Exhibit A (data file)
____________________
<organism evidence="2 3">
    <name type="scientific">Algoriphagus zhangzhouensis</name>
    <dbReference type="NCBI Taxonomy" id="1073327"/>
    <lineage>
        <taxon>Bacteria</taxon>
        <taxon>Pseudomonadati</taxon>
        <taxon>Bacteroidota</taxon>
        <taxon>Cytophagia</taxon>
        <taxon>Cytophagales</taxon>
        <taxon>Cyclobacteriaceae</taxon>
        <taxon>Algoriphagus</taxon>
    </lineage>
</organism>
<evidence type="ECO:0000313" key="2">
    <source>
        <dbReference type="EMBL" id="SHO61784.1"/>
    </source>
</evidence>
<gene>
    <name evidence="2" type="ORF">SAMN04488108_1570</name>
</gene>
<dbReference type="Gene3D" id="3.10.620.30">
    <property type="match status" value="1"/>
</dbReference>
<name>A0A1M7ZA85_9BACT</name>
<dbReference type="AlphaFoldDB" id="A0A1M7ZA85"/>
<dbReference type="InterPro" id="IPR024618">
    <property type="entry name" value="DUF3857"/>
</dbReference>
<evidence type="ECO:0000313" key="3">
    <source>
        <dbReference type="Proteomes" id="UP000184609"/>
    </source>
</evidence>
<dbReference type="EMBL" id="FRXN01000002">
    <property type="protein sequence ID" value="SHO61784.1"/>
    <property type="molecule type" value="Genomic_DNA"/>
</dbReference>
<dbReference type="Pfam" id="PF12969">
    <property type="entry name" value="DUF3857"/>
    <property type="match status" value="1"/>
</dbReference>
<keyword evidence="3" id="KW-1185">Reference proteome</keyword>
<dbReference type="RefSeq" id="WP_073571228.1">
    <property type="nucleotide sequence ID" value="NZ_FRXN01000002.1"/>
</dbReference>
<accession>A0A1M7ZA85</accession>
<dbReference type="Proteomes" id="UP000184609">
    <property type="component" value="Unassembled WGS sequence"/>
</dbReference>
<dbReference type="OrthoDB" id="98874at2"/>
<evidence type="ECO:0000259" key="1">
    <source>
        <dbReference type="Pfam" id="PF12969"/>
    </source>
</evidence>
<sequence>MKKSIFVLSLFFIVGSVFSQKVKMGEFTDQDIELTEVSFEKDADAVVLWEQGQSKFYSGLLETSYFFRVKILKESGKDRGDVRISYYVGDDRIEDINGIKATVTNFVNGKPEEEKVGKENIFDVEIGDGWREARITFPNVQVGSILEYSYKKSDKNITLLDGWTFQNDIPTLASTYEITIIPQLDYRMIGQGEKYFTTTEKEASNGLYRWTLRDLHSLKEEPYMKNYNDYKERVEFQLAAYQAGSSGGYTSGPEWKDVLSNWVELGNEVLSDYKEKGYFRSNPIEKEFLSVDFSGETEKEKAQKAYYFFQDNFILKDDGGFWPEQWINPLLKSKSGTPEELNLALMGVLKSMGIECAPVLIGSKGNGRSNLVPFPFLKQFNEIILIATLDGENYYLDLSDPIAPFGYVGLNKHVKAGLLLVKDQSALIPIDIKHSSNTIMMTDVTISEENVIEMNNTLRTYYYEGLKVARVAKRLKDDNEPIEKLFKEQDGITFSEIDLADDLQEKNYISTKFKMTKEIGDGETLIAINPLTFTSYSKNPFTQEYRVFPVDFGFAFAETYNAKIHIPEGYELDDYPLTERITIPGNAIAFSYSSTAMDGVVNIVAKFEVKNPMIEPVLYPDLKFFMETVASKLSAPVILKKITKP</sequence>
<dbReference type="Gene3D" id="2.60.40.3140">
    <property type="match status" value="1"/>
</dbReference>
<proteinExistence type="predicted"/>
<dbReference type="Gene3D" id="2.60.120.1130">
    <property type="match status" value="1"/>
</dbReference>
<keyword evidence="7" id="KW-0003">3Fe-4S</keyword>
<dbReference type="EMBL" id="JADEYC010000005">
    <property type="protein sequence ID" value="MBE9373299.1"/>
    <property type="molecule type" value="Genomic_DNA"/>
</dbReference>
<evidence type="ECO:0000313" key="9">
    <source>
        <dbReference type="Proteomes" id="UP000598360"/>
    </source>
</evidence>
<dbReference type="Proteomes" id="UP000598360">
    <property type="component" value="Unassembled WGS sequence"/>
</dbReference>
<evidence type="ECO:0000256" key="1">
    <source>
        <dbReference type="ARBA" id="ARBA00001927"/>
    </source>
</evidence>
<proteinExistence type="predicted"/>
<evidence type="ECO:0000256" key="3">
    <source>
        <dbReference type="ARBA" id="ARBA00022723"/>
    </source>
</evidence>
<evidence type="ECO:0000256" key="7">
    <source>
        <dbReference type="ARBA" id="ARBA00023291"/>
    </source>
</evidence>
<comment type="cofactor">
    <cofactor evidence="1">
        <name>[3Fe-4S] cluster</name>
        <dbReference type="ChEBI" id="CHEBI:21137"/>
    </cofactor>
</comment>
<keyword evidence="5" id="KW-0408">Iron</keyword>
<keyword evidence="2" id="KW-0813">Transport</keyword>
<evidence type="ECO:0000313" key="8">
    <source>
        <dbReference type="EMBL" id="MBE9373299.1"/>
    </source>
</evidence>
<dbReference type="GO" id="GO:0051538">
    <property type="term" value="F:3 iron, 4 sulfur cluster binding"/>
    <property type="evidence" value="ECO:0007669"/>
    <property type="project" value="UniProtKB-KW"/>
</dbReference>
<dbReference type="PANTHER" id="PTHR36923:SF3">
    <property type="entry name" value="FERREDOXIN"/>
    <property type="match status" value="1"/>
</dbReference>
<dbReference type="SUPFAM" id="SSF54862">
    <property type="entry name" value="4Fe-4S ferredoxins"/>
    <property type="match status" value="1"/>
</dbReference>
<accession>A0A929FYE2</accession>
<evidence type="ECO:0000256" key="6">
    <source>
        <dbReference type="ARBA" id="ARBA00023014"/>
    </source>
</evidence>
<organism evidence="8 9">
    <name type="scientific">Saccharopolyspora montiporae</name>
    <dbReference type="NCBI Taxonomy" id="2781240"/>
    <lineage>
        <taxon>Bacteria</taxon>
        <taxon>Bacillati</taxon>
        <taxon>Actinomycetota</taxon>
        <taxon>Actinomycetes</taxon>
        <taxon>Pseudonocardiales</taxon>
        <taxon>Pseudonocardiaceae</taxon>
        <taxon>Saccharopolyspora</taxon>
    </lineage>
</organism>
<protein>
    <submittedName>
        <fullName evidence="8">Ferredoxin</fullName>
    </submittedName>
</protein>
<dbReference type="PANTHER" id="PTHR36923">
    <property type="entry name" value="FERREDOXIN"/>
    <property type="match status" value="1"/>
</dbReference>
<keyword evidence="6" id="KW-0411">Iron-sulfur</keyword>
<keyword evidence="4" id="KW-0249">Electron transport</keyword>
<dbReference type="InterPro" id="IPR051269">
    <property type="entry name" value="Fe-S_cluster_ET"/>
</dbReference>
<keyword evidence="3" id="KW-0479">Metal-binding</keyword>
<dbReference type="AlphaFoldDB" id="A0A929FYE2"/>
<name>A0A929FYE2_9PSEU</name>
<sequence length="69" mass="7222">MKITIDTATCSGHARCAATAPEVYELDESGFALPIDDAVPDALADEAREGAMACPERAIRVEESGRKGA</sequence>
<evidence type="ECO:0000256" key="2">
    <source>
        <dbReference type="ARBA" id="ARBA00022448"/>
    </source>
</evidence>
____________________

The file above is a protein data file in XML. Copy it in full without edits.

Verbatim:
<organism evidence="2 3">
    <name type="scientific">Algoriphagus zhangzhouensis</name>
    <dbReference type="NCBI Taxonomy" id="1073327"/>
    <lineage>
        <taxon>Bacteria</taxon>
        <taxon>Pseudomonadati</taxon>
        <taxon>Bacteroidota</taxon>
        <taxon>Cytophagia</taxon>
        <taxon>Cytophagales</taxon>
        <taxon>Cyclobacteriaceae</taxon>
        <taxon>Algoriphagus</taxon>
    </lineage>
</organism>
<evidence type="ECO:0000313" key="2">
    <source>
        <dbReference type="EMBL" id="SHO61784.1"/>
    </source>
</evidence>
<gene>
    <name evidence="2" type="ORF">SAMN04488108_1570</name>
</gene>
<dbReference type="Gene3D" id="3.10.620.30">
    <property type="match status" value="1"/>
</dbReference>
<name>A0A1M7ZA85_9BACT</name>
<dbReference type="AlphaFoldDB" id="A0A1M7ZA85"/>
<dbReference type="InterPro" id="IPR024618">
    <property type="entry name" value="DUF3857"/>
</dbReference>
<evidence type="ECO:0000313" key="3">
    <source>
        <dbReference type="Proteomes" id="UP000184609"/>
    </source>
</evidence>
<dbReference type="EMBL" id="FRXN01000002">
    <property type="protein sequence ID" value="SHO61784.1"/>
    <property type="molecule type" value="Genomic_DNA"/>
</dbReference>
<dbReference type="Pfam" id="PF12969">
    <property type="entry name" value="DUF3857"/>
    <property type="match status" value="1"/>
</dbReference>
<keyword evidence="3" id="KW-1185">Reference proteome</keyword>
<dbReference type="RefSeq" id="WP_073571228.1">
    <property type="nucleotide sequence ID" value="NZ_FRXN01000002.1"/>
</dbReference>
<accession>A0A1M7ZA85</accession>
<dbReference type="Proteomes" id="UP000184609">
    <property type="component" value="Unassembled WGS sequence"/>
</dbReference>
<dbReference type="OrthoDB" id="98874at2"/>
<evidence type="ECO:0000259" key="1">
    <source>
        <dbReference type="Pfam" id="PF12969"/>
    </source>
</evidence>
<sequence>MKKSIFVLSLFFIVGSVFSQKVKMGEFTDQDIELTEVSFEKDADAVVLWEQGQSKFYSGLLETSYFFRVKILKESGKDRGDVRISYYVGDDRIEDINGIKATVTNFVNGKPEEEKVGKENIFDVEIGDGWREARITFPNVQVGSILEYSYKKSDKNITLLDGWTFQNDIPTLASTYEITIIPQLDYRMIGQGEKYFTTTEKEASNGLYRWTLRDLHSLKEEPYMKNYNDYKERVEFQLAAYQAGSSGGYTSGPEWKDVLSNWVELGNEVLSDYKEKGYFRSNPIEKEFLSVDFSGETEKEKAQKAYYFFQDNFILKDDGGFWPEQWINPLLKSKSGTPEELNLALMGVLKSMGIECAPVLIGSKGNGRSNLVPFPFLKQFNEIILIATLDGENYYLDLSDPIAPFGYVGLNKHVKAGLLLVKDQSALIPIDIKHSSNTIMMTDVTISEENVIEMNNTLRTYYYEGLKVARVAKRLKDDNEPIEKLFKEQDGITFSEIDLADDLQEKNYISTKFKMTKEIGDGETLIAINPLTFTSYSKNPFTQEYRVFPVDFGFAFAETYNAKIHIPEGYELDDYPLTERITIPGNAIAFSYSSTAMDGVVNIVAKFEVKNPMIEPVLYPDLKFFMETVASKLSAPVILKKITKP</sequence>
<dbReference type="Gene3D" id="2.60.40.3140">
    <property type="match status" value="1"/>
</dbReference>
<proteinExistence type="predicted"/>
<dbReference type="Gene3D" id="2.60.120.1130">
    <property type="match status" value="1"/>
</dbReference>
<keyword evidence="7" id="KW-0003">3Fe-4S</keyword>
<dbReference type="EMBL" id="JADEYC010000005">
    <property type="protein sequence ID" value="MBE9373299.1"/>
    <property type="molecule type" value="Genomic_DNA"/>
</dbReference>
<evidence type="ECO:0000313" key="9">
    <source>
        <dbReference type="Proteomes" id="UP000598360"/>
    </source>
</evidence>
<dbReference type="Proteomes" id="UP000598360">
    <property type="component" value="Unassembled WGS sequence"/>
</dbReference>
<evidence type="ECO:0000256" key="1">
    <source>
        <dbReference type="ARBA" id="ARBA00001927"/>
    </source>
</evidence>
<proteinExistence type="predicted"/>
<evidence type="ECO:0000256" key="3">
    <source>
        <dbReference type="ARBA" id="ARBA00022723"/>
    </source>
</evidence>
<evidence type="ECO:0000256" key="7">
    <source>
        <dbReference type="ARBA" id="ARBA00023291"/>
    </source>
</evidence>
<comment type="cofactor">
    <cofactor evidence="1">
        <name>[3Fe-4S] cluster</name>
        <dbReference type="ChEBI" id="CHEBI:21137"/>
    </cofactor>
</comment>
<keyword evidence="5" id="KW-0408">Iron</keyword>
<keyword evidence="2" id="KW-0813">Transport</keyword>
<evidence type="ECO:0000313" key="8">
    <source>
        <dbReference type="EMBL" id="MBE9373299.1"/>
    </source>
</evidence>
<dbReference type="GO" id="GO:0051538">
    <property type="term" value="F:3 iron, 4 sulfur cluster binding"/>
    <property type="evidence" value="ECO:0007669"/>
    <property type="project" value="UniProtKB-KW"/>
</dbReference>
<dbReference type="PANTHER" id="PTHR36923:SF3">
    <property type="entry name" value="FERREDOXIN"/>
    <property type="match status" value="1"/>
</dbReference>
<dbReference type="SUPFAM" id="SSF54862">
    <property type="entry name" value="4Fe-4S ferredoxins"/>
    <property type="match status" value="1"/>
</dbReference>
<accession>A0A929FYE2</accession>
<evidence type="ECO:0000256" key="6">
    <source>
        <dbReference type="ARBA" id="ARBA00023014"/>
    </source>
</evidence>
<organism evidence="8 9">
    <name type="scientific">Saccharopolyspora montiporae</name>
    <dbReference type="NCBI Taxonomy" id="2781240"/>
    <lineage>
        <taxon>Bacteria</taxon>
        <taxon>Bacillati</taxon>
        <taxon>Actinomycetota</taxon>
        <taxon>Actinomycetes</taxon>
        <taxon>Pseudonocardiales</taxon>
        <taxon>Pseudonocardiaceae</taxon>
        <taxon>Saccharopolyspora</taxon>
    </lineage>
</organism>
<protein>
    <submittedName>
        <fullName evidence="8">Ferredoxin</fullName>
    </submittedName>
</protein>
<dbReference type="PANTHER" id="PTHR36923">
    <property type="entry name" value="FERREDOXIN"/>
    <property type="match status" value="1"/>
</dbReference>
<keyword evidence="6" id="KW-0411">Iron-sulfur</keyword>
<keyword evidence="4" id="KW-0249">Electron transport</keyword>
<dbReference type="InterPro" id="IPR051269">
    <property type="entry name" value="Fe-S_cluster_ET"/>
</dbReference>
<keyword evidence="3" id="KW-0479">Metal-binding</keyword>
<dbReference type="AlphaFoldDB" id="A0A929FYE2"/>
<name>A0A929FYE2_9PSEU</name>
<sequence length="69" mass="7222">MKITIDTATCSGHARCAATAPEVYELDESGFALPIDDAVPDALADEAREGAMACPERAIRVEESGRKGA</sequence>
<evidence type="ECO:0000256" key="2">
    <source>
        <dbReference type="ARBA" id="ARBA00022448"/>
    </source>
</evidence>